Downward Dog

Downward DogAll hail downward facing dog, the great adho mukha svanasana! I would love to know when downward dog entered the yoga canon. It is not mentioned in the Hatha Yoga Pradipika the 15th century text that first introduced and recorded a number of asanas that we still do today so I wonder when it began.

It is the simplest and most wonderful of exercises. The inverted V of downward dog is a full body workout that invigorates the heart as well as stretching the muscles and aligning the bones.

It’s beauty derives from the grounded hands and feet which allows for a quieter effort than many other poses. Downward dog is classified as an inversion because the head is below the heart. Inversions have many health benefits; one of them is that being turned upside down distributes blood that often resides in a unoxegynated pool at the base of the lungs.

Downward facing dog is not easy for everyone, requiring a certain length in the hamstrings and openness and strength across the shoulders, so starting on the hands and knees is a fine way to begin working your way into the pose. Many Yoga students and some teachers take for granted what can be a difficult pose.

It is also a pose that can be an entire practice. It works the aforementioned hamstrings and shoulders but it works everything else as well leaving no part of the body unused. Downward dog is all about the extension of the back body where most of its limitations can be found.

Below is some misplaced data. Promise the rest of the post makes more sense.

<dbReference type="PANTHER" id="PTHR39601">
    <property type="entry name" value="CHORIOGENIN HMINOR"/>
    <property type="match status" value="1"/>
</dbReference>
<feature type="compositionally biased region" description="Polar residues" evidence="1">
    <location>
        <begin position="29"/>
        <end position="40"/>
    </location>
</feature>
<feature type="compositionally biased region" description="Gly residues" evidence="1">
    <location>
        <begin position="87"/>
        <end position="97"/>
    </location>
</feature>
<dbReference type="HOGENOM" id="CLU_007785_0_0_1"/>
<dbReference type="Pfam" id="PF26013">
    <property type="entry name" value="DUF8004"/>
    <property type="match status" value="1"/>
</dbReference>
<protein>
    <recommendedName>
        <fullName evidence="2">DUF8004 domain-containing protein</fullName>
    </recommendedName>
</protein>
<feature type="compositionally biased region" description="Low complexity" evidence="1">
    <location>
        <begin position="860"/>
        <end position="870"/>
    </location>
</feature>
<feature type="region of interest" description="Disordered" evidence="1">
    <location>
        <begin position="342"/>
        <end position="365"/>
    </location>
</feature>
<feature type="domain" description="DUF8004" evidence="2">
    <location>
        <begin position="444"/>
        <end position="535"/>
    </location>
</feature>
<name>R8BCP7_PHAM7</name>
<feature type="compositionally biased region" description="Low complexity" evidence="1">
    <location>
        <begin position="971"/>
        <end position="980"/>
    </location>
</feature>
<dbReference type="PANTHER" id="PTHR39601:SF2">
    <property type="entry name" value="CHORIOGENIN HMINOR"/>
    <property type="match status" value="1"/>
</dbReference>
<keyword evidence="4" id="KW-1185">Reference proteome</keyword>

When I have a class in downward dog there are a number of things I look at—what is going on in everyone’s lower back. What kind of length is available to the practitioner, specifically can the lower spine get long enough to maintain its natural curve.

I also look at the space between the head neck and shoulders—what kind of width is available across the upper back and chest and can the arms straighten?

Another area of the body I check in with is the knees. Can they straighten? Do they hyperextend when I give the instruction to lengthen them?

I will cover these questions and others in some more downward dog posts that are coming up. Working on and mastering downward dog is a great way to begin working with your body if you want to start stretching and changing the way you move. Downward dog can also be the gateway to many other poses.


Adho Mukha Svanasana: The Legs in Down Dog
Keeping it Simple: Knees One Inch Off the Floor